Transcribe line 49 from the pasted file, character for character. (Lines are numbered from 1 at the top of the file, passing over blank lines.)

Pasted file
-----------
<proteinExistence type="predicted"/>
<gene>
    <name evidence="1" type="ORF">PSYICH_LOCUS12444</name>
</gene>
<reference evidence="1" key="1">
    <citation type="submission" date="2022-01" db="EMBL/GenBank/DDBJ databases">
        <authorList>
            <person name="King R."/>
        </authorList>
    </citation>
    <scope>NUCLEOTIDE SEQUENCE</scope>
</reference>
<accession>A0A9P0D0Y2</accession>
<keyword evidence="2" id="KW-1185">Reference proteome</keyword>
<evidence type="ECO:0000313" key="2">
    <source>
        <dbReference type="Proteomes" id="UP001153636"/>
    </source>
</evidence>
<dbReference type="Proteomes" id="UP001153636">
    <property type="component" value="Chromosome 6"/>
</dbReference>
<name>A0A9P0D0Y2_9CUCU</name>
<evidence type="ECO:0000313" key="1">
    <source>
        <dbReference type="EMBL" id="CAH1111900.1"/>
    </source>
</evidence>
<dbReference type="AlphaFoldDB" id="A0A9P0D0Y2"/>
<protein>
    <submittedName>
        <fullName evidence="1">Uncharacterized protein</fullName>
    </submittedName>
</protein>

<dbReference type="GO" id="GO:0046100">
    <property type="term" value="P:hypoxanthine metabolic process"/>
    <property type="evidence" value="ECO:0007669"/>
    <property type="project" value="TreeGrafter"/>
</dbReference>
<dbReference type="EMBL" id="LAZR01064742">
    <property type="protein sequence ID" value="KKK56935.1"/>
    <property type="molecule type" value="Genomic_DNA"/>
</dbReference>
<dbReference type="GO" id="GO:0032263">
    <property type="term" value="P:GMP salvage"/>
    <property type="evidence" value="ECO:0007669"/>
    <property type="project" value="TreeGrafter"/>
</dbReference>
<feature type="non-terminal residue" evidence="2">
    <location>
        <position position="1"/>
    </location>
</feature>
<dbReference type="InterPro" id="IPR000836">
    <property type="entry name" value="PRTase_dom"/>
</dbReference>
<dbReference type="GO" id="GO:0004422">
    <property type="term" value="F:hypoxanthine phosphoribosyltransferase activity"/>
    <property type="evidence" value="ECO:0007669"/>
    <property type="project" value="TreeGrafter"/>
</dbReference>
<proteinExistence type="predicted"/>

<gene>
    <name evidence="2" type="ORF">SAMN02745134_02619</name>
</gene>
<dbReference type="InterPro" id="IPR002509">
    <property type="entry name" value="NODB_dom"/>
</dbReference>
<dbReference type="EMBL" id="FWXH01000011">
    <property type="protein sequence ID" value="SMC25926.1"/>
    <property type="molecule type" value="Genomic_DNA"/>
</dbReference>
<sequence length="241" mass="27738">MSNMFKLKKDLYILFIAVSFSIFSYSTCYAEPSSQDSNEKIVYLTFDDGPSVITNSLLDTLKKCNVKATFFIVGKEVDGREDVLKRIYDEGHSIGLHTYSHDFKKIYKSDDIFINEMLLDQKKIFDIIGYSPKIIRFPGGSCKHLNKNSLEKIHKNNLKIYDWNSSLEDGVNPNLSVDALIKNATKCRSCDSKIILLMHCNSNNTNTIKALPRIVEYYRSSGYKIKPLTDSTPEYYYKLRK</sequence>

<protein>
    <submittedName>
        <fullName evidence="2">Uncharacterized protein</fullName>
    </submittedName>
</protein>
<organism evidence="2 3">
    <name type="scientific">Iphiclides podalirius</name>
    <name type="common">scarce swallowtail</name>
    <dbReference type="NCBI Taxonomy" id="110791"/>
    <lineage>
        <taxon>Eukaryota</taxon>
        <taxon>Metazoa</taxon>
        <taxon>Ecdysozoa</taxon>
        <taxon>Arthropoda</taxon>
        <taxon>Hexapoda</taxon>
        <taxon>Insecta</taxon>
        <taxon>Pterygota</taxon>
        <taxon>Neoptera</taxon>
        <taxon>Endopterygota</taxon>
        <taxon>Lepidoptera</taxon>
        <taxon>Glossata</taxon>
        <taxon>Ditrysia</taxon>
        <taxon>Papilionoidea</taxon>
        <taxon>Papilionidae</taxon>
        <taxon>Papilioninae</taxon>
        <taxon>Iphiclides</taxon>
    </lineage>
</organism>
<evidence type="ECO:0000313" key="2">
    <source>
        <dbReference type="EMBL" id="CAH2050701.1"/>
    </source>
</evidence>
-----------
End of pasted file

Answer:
<feature type="non-terminal residue" evidence="2">